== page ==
Ask your children to bring in a toy with a face (such as a stuffed animal).
Has your (animal, truck, doll, robot) ever been sick?
Have you ever been sick?  How did it feel?
If you were sick, and your (animal, truck, doll, robot) wanted to play with you,
how would you keep it from getting sick?
(They will probably say that toys don’t get sick ~ smart kids!)
Okay, let’s pretend toys can get sick.
Pretend your (animal, truck, doll, robot) has a cold and it’s sad and lonely.
How would you cheer it up?
Would you play with it?  How would you keep from getting sick?
(Potential answers: wash your toy, wash your own hands.)
A lot of people have been getting sick lately.  You’ve probably heard about it.
So we all have a job to do – grown-ups AND kids!
We have to protect everyone, especially older people like grandmas and grandpas.
So remember to wash your hands and tell your whole family to wash their hands!
And if you hear about someone who is sick and sad,
call them on the phone or send them a happy card or make them cookies!
This way we can be like Jesus, who cares for us and loves us.
Let us pray.

Lord Jesus, help us to stay healthy
And to help other people to stay healthy.

Help us to love others as you have loved us,
And to spread happiness wherever we go.  Amen.

(Note: Add your own prayers at the beginning or end)

Today we pray for the health and safety of the entire world:
For a cure to the coronavirus;
For the doctors, nurses and technicians working with patients and the disease;
For all persons overwhelmed with work, whether on the job or at home;
For all people trying to make ends meet, who are stretched thin by the crisis;
For parents who suddenly need to find child care;
For the isolated elderly and those in extended care facilities;
For all persons struggling with anxiety over the days to come;
and for all government officials as they make decisions.

Lord, may your peace wash over us all.
May we remember that you are in control;
That we have gotten through worse than this;
That you are always listening, always loving, always helping.
May we respond by helping others as well.
May they know we are Christians by our love.
May we feel empowered by your Spirit not to turn in but to reach out.
May we remember your miracles of old,
And know that you are the God of healing, intervention and grace.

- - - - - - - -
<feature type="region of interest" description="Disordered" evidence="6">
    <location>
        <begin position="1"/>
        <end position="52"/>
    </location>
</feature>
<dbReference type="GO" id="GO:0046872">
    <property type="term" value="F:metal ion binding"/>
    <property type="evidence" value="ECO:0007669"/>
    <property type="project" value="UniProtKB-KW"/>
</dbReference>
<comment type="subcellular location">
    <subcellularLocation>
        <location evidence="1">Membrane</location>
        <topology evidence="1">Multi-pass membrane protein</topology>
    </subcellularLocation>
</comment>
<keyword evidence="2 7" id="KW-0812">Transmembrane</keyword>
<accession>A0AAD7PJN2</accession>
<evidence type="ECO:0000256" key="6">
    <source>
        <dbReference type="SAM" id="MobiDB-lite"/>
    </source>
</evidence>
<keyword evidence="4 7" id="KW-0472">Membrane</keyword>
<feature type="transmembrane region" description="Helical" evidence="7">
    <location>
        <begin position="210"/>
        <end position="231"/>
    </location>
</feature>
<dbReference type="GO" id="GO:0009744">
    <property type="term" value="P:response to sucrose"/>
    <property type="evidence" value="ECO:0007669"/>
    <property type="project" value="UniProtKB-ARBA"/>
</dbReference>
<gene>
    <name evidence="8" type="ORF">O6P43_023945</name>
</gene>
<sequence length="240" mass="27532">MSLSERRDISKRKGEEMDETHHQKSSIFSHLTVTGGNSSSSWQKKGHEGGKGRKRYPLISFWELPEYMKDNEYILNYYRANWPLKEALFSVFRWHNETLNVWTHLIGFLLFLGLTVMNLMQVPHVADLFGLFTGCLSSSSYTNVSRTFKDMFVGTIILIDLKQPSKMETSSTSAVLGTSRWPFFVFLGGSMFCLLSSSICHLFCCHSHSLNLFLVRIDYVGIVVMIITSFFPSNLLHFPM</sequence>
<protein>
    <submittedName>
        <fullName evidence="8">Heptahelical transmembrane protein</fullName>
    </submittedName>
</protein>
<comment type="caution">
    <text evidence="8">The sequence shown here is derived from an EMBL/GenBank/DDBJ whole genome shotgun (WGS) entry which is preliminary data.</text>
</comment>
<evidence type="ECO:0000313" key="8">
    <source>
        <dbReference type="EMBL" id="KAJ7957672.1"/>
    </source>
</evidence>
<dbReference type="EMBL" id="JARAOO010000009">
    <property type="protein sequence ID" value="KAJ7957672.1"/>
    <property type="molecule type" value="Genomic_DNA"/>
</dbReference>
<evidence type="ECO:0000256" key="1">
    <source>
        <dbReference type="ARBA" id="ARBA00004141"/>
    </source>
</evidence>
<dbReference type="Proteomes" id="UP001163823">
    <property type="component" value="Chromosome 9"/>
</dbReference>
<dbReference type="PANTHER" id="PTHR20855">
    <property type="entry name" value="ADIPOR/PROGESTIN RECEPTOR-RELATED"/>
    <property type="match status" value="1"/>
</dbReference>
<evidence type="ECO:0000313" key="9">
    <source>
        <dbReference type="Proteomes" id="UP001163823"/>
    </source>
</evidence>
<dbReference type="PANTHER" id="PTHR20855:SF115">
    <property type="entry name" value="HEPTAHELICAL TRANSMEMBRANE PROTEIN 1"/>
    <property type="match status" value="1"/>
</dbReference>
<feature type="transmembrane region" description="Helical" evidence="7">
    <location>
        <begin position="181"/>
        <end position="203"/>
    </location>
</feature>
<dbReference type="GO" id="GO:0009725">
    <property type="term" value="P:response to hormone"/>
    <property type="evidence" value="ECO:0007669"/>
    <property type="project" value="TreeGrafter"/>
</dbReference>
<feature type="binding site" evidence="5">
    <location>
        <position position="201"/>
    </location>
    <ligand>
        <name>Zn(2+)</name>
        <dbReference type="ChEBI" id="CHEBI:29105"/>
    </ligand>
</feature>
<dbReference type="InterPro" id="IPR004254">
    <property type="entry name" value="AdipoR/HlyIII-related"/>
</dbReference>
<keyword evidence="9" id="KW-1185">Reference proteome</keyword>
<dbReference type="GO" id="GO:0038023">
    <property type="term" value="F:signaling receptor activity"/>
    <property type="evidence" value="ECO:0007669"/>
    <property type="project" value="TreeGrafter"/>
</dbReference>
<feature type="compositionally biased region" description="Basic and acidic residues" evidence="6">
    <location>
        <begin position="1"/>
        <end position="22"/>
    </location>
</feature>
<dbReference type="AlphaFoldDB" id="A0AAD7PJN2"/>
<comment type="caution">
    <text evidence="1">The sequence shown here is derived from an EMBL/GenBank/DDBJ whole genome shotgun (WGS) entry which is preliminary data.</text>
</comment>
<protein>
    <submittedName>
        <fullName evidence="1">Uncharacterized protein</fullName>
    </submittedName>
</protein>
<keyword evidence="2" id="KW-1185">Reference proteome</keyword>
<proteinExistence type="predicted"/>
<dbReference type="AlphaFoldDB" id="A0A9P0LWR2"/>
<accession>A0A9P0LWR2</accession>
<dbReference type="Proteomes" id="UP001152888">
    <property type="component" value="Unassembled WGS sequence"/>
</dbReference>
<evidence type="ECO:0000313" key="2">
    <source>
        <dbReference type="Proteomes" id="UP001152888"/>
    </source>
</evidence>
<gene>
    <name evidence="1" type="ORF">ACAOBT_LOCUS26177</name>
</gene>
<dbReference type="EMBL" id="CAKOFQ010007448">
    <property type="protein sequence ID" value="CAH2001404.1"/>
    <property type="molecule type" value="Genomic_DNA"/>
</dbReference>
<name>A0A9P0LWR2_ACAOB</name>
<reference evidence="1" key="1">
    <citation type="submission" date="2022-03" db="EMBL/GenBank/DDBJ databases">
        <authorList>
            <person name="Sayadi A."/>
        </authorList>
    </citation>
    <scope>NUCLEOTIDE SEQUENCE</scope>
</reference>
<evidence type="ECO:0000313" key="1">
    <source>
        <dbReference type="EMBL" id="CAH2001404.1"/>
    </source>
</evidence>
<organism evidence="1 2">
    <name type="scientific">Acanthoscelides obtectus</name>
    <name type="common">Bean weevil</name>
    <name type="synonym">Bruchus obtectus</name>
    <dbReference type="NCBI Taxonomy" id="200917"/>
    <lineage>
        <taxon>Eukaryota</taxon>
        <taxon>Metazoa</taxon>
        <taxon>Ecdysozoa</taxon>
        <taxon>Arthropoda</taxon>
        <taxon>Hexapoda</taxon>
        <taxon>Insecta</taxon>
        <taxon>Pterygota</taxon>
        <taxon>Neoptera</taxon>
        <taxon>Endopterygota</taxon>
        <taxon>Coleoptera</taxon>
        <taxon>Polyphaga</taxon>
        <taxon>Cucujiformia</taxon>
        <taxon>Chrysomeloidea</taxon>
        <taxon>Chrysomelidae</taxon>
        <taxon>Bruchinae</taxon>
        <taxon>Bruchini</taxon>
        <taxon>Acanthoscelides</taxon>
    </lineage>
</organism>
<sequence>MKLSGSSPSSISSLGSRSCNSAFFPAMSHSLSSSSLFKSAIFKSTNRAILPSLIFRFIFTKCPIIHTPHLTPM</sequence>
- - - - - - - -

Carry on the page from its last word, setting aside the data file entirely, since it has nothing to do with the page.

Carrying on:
We pray for those in our church family who are going through times of need:
For Louise, Amy, Pat, Jim, Dolores, Janet, Sue, Joe & Joan, Lois, Brian & Dannie, Kathleen & Marilyn, Ken, Bunny & Marty, Harriet, Diane, Laurie & Steve, Deborah, Paul, Ruth; for Miki & Larry’s granddaughter Kirstin, who is recovering from thyroid removal surgery, that her test results will be encouraging; for all others in need, even if unexpressed; for the members of our extended family who are suffering; for this nation and for the world.

We thank you, Lord, for every good gift and sign of blessing:
For the warm weather, for the crocus and daffodil,
For the returning birds, for the spring rain,
For the love of those who reach out to others,
For the unexpected kindness and act of love;
For answered prayer; for your life and death;
And for your promise of eternal life.
Through it all, we are truly blessed;
Thank you, Jesus; thank you, Holy Spirit; thank you, God.

We come to you now in silent prayer …

Lord, as you know what is written in our hearts,
Attend now to our spirits, we pray in your name, Amen.


“And now I give you a new commandment: love one another.
As I have loved you, so you must love one another.
If you have love for one another, then everyone will know
that you are my disciples.” ~ John 13:34-35, Good News Bible

The wisdom from above is pure first of all; it is also peaceful, gentle, and friendly;
it is full of compassion and produces a harvest of good deeds;
it is free from prejudice and hypocrisy.
And goodness is the harvest that is produced
from the seeds the peacemakers plant in peace. ~ James 3:17-18, Good News Bible

HYMN: “They’ll Know We Are Christians By Our Love”